Public Safety Lab

With the support of the Global Institute of Advanced Study, the Public Safety Lab has been launched to apply the tools of data science and social science to the project of producing better public safety outcomes.

For example, many relatively minor offenses are easy to detect and interdict. Many more serious offenses are much harder to detect and interdict. As a consequence we may overpunish relatively minor offenses, and underpunish more serious offenses. The Public Safety Lab works with jurisdictions to try to identify and minimize both overpunishment and underpunishment.

As an example of a project involving possible overpunishment, we are working with a large urban district attorney’s office to investigate the impact on offender recidivism of recent reforms designed to reduce the incidence of arrest and prosecution for relatively minor offenses. In many jurisdictions, offenders who commit relatively minor violations are arrested and prosecuted to the full extent of the criminal law. In these jurisdictions, cases involving relatively minor offenses typically consume a large share of law enforcement, prosecutorial, and judicial resources. Yet it is unclear whether this practice reduces offender recidivism; the practice may actually result in increased recidivism, and/or the escalation of minor offending into more serious offending. This project will allow us to report evidence of the impact on offender recidivism of reducing punishments for petty offenses. We also are pursuing a related project on the impact of the length of pretrial detention in county jails on offender recidivism.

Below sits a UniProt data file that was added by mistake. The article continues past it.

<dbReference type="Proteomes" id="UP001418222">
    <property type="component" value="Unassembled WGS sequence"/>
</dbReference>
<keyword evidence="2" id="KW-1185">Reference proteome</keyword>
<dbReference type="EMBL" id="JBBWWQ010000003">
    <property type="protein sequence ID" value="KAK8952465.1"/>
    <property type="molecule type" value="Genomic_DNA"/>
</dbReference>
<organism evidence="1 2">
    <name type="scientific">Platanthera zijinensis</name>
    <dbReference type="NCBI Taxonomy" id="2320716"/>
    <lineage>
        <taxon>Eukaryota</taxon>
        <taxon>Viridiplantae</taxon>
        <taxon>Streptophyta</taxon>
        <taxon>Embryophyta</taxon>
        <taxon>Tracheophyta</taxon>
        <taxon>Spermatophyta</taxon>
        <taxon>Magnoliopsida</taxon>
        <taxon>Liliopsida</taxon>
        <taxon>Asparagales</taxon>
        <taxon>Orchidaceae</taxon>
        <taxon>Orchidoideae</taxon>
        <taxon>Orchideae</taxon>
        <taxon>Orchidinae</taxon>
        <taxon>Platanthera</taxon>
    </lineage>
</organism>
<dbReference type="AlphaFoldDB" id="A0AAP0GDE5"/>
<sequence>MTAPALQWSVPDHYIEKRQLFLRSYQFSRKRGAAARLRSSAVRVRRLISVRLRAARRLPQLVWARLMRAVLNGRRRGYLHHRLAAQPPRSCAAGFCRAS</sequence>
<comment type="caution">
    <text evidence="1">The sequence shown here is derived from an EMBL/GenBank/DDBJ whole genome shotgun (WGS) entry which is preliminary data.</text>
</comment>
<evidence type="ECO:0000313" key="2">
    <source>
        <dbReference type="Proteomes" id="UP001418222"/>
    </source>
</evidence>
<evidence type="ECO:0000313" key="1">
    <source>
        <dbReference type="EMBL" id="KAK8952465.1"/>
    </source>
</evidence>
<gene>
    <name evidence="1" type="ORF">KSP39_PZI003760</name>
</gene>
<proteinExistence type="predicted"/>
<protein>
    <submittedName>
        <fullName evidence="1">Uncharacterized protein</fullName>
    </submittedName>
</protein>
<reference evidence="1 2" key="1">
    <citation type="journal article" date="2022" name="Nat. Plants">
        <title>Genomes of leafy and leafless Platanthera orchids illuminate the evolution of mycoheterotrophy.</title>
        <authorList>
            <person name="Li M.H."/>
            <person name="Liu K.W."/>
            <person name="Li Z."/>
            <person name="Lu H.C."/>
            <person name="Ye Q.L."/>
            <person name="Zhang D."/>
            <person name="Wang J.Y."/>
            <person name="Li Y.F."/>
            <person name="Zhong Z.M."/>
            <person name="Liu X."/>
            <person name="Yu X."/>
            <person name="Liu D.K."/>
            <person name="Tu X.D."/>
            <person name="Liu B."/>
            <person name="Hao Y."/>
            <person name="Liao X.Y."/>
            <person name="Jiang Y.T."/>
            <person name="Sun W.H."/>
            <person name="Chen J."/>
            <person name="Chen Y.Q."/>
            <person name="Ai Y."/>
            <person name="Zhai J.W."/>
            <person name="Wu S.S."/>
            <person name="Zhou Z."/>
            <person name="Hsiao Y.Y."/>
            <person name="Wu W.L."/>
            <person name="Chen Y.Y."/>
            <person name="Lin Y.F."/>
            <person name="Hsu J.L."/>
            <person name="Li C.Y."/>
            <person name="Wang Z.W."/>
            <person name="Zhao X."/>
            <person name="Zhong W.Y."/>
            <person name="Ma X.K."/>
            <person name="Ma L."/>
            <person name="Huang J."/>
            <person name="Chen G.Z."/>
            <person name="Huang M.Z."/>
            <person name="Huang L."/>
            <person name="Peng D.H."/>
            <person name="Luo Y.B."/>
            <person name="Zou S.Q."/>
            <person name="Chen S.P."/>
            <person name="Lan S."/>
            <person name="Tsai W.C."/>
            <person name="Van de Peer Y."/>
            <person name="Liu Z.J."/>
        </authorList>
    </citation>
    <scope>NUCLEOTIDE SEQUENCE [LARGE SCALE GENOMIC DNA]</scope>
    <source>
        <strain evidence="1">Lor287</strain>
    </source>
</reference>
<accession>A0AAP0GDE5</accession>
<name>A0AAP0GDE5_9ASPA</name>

As an example of a project involving possible underpunishment, we are working with a federal law enforcement agency to identify likely victims of sex trafficking in online prostitution markets. Sex trafficking is a crime of extraordinary violence visited largely upon vulnerable girls and young women. Its frequency is likely severely underreported, given the isolation within which its victims are kept. We are developing and implementing a sex trafficking analytic that predicts instances of trafficking from the corpus of online commercial sex ads and provider reviews, using an extensive set of verified instances of trafficking sourced from multiple law enforcement agencies. The analytic has the capacity to push predicted risk scores to agencies for investigation through a searchable database of ads and reviews; validated outcomes can be used to further refine the prediction model. We are also developing an analogous analytic to identify likely instances of illegal firearms trafficking in online firearms markets.

Descriptions of our other projects may be found on the lab’s website,

Project members:

Principal Investigator: Anna Harvey (NYU)

Mike Cafarella (University of Michigan)

Chris Dawes (NYU)

Greg DeAngelo (Claremont Graduate University)

Sharad Goel (Stanford)

Sanford Gordon (NYU)

Wei Long (Tulane)

Pam Metzger (Southern Methodist University)

Murat Mungan (George Mason University)

Daniel Neill (Carnegie Mellon University)

Ravi Shroff (NYU)

Hye Young You (NYU)